Once again all sound seemed sucked from the room. Thalion felt a nervous thrill amongst the crowd, saw embarrassed smiles flicked his way, but no one spoke. And in their eyes he saw the pity of an adult for a child who will never measure up. He looked to Longshanks, but the older elf’s gaze was focused somewhere over his head. Thalion knew he had to leave before he made the terrible faux pas of beheading a cleric of Pelor during the Festival of the Sun. “If you’ll excuse me,” he said and strode from the temple, blood pounding in his ears.

Thalion shifted his weight as he lifted the greatsword. It was not his normal weapon—the pommel did not provide adequate counterbalance for the long blade and so swings easily became wild and uncontrollable. He had learned to keep his arms close and use his own weight to offset the blade. He positioned the sword over his right shoulder in the classic telda guard and then sliced the blade diagonally downwards in a powerful arma hew. And then he was off, in the only dance he knew well, and in his hands the unbalanced blade flashed and struck as perfectly as the most finely crafted weapon. Longshanks’ words echoed through him: “A true master can make even the crudest blade sing. A poor sword is no excuse for poor swordplay.”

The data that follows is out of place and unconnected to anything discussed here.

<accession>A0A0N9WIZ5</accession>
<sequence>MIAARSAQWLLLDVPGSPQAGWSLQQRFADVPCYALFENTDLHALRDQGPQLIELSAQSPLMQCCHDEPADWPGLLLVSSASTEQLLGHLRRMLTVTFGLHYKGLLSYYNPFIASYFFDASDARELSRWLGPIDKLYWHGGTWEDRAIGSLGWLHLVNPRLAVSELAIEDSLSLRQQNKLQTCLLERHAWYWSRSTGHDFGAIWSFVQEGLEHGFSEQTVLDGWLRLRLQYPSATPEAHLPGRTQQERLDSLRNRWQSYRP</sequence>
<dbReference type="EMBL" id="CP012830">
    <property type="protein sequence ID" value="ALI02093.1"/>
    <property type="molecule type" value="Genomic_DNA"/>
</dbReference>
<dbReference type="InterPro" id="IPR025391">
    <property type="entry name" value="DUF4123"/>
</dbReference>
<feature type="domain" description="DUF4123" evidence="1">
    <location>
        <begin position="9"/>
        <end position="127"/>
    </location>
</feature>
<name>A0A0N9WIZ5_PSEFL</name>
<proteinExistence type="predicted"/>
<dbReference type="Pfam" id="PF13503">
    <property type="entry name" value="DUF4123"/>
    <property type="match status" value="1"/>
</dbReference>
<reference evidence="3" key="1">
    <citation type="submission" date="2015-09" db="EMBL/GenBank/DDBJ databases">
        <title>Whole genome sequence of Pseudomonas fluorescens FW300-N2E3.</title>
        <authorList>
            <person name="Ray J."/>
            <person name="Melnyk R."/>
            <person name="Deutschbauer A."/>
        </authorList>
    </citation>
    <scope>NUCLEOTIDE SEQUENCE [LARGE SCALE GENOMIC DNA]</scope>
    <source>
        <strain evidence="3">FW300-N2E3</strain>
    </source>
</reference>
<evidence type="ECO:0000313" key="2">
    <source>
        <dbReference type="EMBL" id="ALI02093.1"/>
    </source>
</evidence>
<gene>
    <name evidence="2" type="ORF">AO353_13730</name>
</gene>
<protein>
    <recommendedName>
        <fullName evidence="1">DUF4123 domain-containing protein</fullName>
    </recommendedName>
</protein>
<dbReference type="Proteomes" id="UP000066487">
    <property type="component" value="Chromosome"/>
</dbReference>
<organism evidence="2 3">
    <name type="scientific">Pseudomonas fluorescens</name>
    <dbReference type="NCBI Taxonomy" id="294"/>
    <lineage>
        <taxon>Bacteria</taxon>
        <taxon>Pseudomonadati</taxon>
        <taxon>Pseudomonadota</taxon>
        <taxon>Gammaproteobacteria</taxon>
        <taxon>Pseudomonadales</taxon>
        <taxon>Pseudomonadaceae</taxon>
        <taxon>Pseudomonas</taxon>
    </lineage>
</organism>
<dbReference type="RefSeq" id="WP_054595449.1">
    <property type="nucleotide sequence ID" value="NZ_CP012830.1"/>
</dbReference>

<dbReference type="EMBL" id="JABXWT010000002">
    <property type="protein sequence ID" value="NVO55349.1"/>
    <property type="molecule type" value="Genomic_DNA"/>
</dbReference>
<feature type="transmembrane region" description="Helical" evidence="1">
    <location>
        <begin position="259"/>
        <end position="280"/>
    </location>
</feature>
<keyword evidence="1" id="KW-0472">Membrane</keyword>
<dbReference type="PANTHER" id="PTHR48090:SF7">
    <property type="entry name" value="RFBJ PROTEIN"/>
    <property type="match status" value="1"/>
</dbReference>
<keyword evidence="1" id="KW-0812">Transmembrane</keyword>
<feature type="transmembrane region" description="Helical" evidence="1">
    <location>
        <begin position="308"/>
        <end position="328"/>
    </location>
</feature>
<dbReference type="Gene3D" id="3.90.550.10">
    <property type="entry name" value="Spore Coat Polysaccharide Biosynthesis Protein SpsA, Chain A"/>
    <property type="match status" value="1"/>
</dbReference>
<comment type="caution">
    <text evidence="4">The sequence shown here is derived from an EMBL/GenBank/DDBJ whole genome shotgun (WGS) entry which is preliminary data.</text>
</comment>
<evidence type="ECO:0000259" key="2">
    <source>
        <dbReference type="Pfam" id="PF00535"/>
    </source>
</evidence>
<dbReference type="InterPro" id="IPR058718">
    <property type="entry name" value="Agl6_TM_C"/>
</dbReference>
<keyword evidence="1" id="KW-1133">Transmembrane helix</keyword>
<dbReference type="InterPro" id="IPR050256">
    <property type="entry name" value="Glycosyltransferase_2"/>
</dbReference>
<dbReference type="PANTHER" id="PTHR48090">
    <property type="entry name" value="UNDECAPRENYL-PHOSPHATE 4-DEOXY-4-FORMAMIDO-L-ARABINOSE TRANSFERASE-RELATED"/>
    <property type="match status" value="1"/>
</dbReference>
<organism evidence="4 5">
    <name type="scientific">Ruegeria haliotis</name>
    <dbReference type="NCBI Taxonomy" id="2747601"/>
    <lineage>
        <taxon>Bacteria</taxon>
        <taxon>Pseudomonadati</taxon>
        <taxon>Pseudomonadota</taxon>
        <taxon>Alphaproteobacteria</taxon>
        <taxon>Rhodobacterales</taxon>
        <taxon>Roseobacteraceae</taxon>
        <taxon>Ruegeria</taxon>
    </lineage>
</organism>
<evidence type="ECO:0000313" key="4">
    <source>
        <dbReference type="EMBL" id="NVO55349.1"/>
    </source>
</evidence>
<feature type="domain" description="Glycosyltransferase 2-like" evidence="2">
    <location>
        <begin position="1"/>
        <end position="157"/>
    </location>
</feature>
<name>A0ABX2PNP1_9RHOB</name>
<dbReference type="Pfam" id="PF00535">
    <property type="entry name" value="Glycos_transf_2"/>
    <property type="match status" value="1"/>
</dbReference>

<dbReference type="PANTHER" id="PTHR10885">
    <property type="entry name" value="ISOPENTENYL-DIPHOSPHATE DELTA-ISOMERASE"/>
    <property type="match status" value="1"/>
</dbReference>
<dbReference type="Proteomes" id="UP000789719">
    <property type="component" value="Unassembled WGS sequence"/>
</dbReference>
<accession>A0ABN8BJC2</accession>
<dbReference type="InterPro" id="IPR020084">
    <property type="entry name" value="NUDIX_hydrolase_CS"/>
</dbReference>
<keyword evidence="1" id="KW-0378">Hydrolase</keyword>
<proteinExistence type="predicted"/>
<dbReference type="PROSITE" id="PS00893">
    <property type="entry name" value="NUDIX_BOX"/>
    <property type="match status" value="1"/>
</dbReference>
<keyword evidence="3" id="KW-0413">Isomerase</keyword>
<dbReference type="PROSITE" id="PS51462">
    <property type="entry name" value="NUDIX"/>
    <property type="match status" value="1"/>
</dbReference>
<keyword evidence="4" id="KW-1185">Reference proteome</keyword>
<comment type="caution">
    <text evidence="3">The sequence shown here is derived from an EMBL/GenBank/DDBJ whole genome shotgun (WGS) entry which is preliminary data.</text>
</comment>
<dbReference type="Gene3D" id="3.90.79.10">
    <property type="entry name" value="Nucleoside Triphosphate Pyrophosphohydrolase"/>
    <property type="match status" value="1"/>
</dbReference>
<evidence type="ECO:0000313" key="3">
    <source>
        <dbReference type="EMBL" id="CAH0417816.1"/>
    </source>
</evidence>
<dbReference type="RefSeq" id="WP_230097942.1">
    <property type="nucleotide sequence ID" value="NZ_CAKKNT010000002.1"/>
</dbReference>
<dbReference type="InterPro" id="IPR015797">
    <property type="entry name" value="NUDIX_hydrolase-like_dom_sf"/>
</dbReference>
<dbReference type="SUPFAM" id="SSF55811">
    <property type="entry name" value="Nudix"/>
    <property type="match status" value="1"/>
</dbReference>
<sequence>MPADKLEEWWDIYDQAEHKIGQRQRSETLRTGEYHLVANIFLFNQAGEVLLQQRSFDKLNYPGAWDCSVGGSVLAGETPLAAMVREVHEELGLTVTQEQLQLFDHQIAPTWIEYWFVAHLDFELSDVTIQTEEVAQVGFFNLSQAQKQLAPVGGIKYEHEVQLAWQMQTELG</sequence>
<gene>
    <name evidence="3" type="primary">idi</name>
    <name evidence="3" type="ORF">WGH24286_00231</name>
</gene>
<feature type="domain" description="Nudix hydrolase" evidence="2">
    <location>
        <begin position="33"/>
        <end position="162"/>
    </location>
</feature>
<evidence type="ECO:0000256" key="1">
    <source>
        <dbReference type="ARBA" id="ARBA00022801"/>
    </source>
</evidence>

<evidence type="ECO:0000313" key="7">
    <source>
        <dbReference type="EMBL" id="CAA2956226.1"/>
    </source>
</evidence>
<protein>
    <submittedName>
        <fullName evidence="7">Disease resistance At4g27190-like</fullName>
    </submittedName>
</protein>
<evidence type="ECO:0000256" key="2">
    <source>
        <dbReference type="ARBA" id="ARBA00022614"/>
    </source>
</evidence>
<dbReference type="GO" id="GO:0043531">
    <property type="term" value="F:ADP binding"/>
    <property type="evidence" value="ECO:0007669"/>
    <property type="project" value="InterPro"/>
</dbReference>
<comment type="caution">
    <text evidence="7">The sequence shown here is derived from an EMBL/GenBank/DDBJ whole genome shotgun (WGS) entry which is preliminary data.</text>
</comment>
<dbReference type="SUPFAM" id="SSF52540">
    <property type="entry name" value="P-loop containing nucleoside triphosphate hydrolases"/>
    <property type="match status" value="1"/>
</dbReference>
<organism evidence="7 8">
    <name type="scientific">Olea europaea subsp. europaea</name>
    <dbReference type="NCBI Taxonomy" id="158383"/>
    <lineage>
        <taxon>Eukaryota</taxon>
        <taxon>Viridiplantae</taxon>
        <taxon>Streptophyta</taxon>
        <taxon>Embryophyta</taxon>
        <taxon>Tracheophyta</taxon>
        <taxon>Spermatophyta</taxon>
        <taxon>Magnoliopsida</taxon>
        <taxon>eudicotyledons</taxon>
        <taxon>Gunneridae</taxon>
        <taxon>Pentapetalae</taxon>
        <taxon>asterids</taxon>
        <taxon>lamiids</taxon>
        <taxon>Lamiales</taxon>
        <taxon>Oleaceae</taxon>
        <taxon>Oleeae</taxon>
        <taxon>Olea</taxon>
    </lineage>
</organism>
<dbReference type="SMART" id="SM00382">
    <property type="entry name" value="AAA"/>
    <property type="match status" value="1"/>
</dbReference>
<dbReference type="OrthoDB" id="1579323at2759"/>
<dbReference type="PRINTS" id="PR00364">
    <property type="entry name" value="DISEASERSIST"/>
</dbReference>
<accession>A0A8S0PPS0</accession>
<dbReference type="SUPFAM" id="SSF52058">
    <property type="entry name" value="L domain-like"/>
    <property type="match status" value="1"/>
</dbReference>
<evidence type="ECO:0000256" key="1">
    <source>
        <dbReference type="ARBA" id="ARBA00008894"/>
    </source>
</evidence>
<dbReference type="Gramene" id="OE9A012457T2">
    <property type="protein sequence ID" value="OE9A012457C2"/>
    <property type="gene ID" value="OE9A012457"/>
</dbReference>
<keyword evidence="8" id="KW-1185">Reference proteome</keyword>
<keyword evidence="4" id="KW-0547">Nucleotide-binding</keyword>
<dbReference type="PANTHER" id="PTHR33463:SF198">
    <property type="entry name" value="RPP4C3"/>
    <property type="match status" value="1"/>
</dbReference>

When he was 14 and just starting his apprenticeship with the bladesmaster, Longshanks had refused to allow Thalion any weapon of quality. “Why should you use a blade finer than yourself?” He’d been forced to use falchions with broken grips, shorts swords with bent cross-guards. Some blades were dull or so crudely made they didn’t even have a fuller. And he had learned to use them all expertly. And even though Longshanks had long since deemed him worthy enough to use a true Elvin sword, Thalion still practiced with the broken blades, the poor imitations. They were difficult and took more care and thought to wield.
As he brought the greatsword down into a fool’s guard, he was startled by a light step, and looked up to see Groth step into the clearing. The sun had fallen low while Thalion practiced, and the shadows of the surrounding trees drew close. There was no telling how long the Eladrin monk had been watching. As always, he looked like he stepped from the air itself.
“You do dishonor to the day,” he said.
Thalion growled and threw down his sword. “Damn the day!”
“Envinyatar,” Groth rebuked sharply.
“Envinyatar, Telcontar, Thalion…why do you bother? There is no name you can give me that will make them forget I’m a half-elf. Half-human,” he said.
“You were never ashamed before.”
Thalion moved so swiftly Groth blinked but did not step back when the young half-elf stopped a mere foot from him and hissed, “I’m not ashamed.”
Groth sighed. “It has been many years since you let such thoughtless words bother you. The names, the slurs—yes they can be hurtful—but they are only words. They have only the power you give them. You know this. Who then are you angry at?”